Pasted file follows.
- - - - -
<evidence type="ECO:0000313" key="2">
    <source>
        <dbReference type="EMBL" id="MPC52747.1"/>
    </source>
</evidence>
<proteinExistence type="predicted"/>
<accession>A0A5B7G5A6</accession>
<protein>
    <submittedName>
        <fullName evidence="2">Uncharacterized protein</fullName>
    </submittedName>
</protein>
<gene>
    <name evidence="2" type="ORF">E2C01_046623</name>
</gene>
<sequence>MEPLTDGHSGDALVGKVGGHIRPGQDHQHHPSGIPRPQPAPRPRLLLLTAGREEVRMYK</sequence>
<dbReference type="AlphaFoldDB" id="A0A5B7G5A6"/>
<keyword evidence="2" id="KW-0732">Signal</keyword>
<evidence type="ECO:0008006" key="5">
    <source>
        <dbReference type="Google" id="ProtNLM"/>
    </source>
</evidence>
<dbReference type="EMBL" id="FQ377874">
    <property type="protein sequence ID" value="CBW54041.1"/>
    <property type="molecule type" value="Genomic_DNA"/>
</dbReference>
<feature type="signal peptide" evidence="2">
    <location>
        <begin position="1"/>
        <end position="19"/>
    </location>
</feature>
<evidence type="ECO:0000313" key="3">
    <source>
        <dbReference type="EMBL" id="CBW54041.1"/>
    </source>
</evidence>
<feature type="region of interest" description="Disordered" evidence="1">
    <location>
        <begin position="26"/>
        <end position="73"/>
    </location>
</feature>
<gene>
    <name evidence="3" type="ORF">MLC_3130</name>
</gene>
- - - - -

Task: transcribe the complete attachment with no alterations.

<evidence type="ECO:0000313" key="2">
    <source>
        <dbReference type="EMBL" id="MPC52747.1"/>
    </source>
</evidence>
<proteinExistence type="predicted"/>
<accession>A0A5B7G5A6</accession>
<protein>
    <submittedName>
        <fullName evidence="2">Uncharacterized protein</fullName>
    </submittedName>
</protein>
<gene>
    <name evidence="2" type="ORF">E2C01_046623</name>
</gene>
<sequence>MEPLTDGHSGDALVGKVGGHIRPGQDHQHHPSGIPRPQPAPRPRLLLLTAGREEVRMYK</sequence>
<dbReference type="AlphaFoldDB" id="A0A5B7G5A6"/>
<keyword evidence="2" id="KW-0732">Signal</keyword>
<evidence type="ECO:0008006" key="5">
    <source>
        <dbReference type="Google" id="ProtNLM"/>
    </source>
</evidence>
<dbReference type="EMBL" id="FQ377874">
    <property type="protein sequence ID" value="CBW54041.1"/>
    <property type="molecule type" value="Genomic_DNA"/>
</dbReference>
<feature type="signal peptide" evidence="2">
    <location>
        <begin position="1"/>
        <end position="19"/>
    </location>
</feature>
<evidence type="ECO:0000313" key="3">
    <source>
        <dbReference type="EMBL" id="CBW54041.1"/>
    </source>
</evidence>
<feature type="region of interest" description="Disordered" evidence="1">
    <location>
        <begin position="26"/>
        <end position="73"/>
    </location>
</feature>
<gene>
    <name evidence="3" type="ORF">MLC_3130</name>
</gene>